Sure, Apple could have bought Netflix. And ruined its reputation.
In a few key, non-iPhone areas, Apple has managed to surprise us with a new theme. Settling for second best.
If traditional iMac shipment schedules held, Apple would have shipped a 2018 iMac with Coffee Lake CPUs. It hasn’t happened. John ponders why.
It’s like a fever. Foldable smartphones are on the way. A foldable iPhone probably isn’t far behind. And maybe iPads too.
Apple is a company we trust. Personal robots can be scary. Who better to earn our trust in robots than Apple?
There’s been a frenzy of discussion about 5G wireless lately. What can we actually expect from Apple? And When?
The internet is all over the map trying to figure out whether Apple’s service and hardware strategies for 2019 are going to work well together.
Lots of articles are trying to put together a collective, coherent theory about why Angela Ahrendts is leaving Apple.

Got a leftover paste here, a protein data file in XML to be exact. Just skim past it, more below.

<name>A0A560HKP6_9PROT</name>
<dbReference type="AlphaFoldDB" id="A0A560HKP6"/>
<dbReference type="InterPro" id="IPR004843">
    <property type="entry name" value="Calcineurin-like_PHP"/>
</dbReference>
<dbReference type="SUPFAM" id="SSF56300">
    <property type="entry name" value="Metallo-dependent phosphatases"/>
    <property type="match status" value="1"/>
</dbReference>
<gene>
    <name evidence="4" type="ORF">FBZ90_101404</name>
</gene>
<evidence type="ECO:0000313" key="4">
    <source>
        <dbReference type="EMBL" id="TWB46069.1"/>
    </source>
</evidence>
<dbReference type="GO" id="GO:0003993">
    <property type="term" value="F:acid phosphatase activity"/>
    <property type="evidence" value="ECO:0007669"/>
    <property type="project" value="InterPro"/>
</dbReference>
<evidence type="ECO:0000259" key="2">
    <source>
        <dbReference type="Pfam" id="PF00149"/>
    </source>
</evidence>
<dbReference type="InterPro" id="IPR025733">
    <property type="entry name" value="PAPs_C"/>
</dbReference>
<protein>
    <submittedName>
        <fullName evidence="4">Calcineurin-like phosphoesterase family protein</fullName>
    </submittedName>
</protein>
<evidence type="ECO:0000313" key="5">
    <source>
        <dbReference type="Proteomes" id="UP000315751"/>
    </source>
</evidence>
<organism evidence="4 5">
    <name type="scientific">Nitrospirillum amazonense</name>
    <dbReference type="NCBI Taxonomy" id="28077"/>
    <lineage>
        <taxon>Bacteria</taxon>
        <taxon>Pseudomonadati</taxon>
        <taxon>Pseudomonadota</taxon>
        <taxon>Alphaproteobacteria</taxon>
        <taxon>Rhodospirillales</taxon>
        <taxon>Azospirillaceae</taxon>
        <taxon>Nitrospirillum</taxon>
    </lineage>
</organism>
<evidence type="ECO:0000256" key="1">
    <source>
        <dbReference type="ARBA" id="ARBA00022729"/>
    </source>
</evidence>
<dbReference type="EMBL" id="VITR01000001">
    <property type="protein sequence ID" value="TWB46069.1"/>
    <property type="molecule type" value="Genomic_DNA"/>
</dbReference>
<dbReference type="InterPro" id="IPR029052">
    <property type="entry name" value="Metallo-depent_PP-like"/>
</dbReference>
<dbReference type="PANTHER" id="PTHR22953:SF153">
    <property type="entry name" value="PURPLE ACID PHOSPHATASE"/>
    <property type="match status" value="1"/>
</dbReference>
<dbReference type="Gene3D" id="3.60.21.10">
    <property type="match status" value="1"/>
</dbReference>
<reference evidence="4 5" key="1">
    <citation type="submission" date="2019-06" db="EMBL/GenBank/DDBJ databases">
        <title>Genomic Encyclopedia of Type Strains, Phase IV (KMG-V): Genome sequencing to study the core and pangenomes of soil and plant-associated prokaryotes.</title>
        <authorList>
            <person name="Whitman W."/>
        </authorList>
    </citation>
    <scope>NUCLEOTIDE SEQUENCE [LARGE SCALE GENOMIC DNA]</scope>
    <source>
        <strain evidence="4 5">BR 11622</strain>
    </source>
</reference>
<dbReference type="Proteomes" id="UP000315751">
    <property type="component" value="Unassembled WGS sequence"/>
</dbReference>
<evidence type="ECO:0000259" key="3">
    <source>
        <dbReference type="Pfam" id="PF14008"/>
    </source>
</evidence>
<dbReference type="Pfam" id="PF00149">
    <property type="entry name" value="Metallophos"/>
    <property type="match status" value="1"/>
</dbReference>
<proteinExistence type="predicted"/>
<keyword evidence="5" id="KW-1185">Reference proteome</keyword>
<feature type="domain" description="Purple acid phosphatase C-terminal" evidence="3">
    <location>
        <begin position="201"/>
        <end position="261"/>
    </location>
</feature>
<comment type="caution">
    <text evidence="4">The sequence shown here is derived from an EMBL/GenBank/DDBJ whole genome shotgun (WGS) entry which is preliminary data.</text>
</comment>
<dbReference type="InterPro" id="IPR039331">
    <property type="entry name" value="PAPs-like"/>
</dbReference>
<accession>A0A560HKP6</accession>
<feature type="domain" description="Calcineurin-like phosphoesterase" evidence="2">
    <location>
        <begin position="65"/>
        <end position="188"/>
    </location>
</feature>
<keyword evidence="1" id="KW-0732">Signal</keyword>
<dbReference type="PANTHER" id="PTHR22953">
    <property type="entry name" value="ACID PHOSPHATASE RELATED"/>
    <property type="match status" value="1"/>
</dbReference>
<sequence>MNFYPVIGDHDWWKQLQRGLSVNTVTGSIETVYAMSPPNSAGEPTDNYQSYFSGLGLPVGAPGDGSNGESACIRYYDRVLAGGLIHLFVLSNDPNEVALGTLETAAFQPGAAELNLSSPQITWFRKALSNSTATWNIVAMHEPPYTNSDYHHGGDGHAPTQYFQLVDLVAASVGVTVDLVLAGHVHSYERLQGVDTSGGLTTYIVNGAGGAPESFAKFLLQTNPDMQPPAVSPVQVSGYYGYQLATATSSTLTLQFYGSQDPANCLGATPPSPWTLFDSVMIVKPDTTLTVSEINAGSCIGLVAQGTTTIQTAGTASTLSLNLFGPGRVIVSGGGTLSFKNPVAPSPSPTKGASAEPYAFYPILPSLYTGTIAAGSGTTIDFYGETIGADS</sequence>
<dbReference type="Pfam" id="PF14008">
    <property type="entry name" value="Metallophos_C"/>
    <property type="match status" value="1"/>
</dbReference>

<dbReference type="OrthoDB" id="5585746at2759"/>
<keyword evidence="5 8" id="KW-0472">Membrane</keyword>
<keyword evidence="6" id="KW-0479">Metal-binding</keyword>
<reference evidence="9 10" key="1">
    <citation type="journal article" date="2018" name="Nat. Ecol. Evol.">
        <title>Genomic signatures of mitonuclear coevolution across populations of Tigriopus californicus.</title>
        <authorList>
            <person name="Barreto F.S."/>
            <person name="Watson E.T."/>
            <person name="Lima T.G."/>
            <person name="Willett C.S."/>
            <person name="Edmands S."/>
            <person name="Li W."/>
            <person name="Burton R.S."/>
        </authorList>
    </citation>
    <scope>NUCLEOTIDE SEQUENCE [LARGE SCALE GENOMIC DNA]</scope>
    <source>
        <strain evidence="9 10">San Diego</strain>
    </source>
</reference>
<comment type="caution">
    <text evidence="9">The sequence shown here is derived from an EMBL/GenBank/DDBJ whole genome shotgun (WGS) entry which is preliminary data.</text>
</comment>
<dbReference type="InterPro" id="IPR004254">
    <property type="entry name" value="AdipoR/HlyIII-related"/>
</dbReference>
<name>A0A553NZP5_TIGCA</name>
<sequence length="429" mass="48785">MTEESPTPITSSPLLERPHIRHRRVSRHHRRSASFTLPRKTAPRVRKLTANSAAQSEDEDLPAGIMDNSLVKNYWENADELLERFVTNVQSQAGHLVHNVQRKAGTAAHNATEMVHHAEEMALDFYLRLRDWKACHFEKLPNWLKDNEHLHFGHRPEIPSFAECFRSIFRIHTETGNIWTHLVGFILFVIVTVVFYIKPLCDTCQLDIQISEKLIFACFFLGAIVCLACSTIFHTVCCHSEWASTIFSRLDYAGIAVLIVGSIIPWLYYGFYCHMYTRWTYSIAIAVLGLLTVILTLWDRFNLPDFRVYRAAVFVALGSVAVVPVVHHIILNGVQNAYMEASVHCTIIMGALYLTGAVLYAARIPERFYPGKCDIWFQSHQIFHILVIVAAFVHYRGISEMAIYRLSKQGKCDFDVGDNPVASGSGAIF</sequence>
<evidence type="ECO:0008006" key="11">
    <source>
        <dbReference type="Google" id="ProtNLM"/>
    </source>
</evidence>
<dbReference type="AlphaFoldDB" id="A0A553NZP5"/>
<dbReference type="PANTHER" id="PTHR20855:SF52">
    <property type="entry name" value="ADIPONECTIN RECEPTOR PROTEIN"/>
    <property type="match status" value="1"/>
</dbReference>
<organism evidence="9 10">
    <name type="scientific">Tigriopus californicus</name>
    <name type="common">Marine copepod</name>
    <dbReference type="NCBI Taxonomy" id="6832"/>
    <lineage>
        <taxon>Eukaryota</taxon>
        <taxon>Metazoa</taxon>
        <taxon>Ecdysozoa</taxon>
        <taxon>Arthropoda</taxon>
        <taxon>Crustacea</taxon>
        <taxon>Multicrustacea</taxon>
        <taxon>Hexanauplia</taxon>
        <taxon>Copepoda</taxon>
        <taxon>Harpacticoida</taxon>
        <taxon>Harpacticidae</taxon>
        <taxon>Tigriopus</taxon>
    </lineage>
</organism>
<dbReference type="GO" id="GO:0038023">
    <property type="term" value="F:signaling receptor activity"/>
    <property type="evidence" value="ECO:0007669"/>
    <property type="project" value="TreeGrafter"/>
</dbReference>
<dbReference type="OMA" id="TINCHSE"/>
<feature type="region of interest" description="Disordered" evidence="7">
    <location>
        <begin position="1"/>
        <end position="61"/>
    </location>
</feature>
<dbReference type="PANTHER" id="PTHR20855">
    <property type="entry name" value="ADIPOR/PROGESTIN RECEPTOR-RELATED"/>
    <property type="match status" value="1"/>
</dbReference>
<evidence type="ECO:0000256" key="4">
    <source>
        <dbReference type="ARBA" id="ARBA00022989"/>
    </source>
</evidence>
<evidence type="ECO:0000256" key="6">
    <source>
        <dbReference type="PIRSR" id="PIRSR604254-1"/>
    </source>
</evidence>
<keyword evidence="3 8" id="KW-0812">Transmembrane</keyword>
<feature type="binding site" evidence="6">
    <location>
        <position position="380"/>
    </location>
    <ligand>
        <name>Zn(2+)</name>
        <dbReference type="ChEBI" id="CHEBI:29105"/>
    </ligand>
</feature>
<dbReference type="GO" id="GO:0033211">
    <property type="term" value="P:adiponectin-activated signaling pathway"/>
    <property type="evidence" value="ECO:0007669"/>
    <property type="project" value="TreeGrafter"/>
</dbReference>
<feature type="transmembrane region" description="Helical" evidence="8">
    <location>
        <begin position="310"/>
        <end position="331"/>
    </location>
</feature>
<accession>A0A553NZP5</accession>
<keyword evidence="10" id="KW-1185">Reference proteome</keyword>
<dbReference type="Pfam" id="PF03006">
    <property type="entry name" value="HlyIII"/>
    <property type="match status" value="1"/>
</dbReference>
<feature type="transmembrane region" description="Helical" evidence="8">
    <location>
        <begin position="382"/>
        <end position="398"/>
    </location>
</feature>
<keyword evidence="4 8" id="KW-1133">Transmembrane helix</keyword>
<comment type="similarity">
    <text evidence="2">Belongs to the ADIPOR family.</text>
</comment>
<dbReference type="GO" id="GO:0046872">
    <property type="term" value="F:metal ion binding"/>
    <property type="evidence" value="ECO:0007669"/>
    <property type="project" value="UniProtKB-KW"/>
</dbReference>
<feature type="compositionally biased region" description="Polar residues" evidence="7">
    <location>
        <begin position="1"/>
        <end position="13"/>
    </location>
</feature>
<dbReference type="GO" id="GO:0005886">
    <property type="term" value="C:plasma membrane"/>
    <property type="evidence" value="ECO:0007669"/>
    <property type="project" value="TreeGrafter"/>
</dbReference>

Companies that built their fortunes on internet data have too much at stake to preserve authoritative news or privacy. Apple stands in their way.
The golden age of viewing TV shows and movies in just a few favored streaming services is about to come to an end. But this new era also opens a door for Apple.
With 4K TV sets now mainstream, 8K TVs shipping in 2019, Apple preparing new displays, 4K/HDR streaming in high gear, the pressure will be on Apple to deliver in all its video technologies.
Health monitoring the data-rich body is becoming big business. Apple is in the thick of it. That will change the face of the company.
Apple is in a mini-crisis. No, Apple isn’t going away. No, Apple can’t ignore the crisis. What’s the best way to look at the situation?
This week’s Particle Debris starts with a retrospective on the promises fulfilled and the failures of the Apple HomePod.
This week’s Particle Debris leads with an interesting aspect of being loyal to Apple and how much that costs.
Apple has delivered a great product lineup for the 2018 holidays. Now, it’s time to look forward to 2019.
Companies are like organisms: they’re born, they grow, adapt, and have a life cycle. But predicting Apple’s future is very hard to do at this point. We can, however, monitor life signs.
So far, Apple and other companies have invoked Machine Learning to make our lives better. But there’s also a dark side looming.
The MacBook, introduced in 2015, appeared to leapfrog the venerable MacBook Air. It sported a Retina display and USB-C. Now, it may be a dying breed.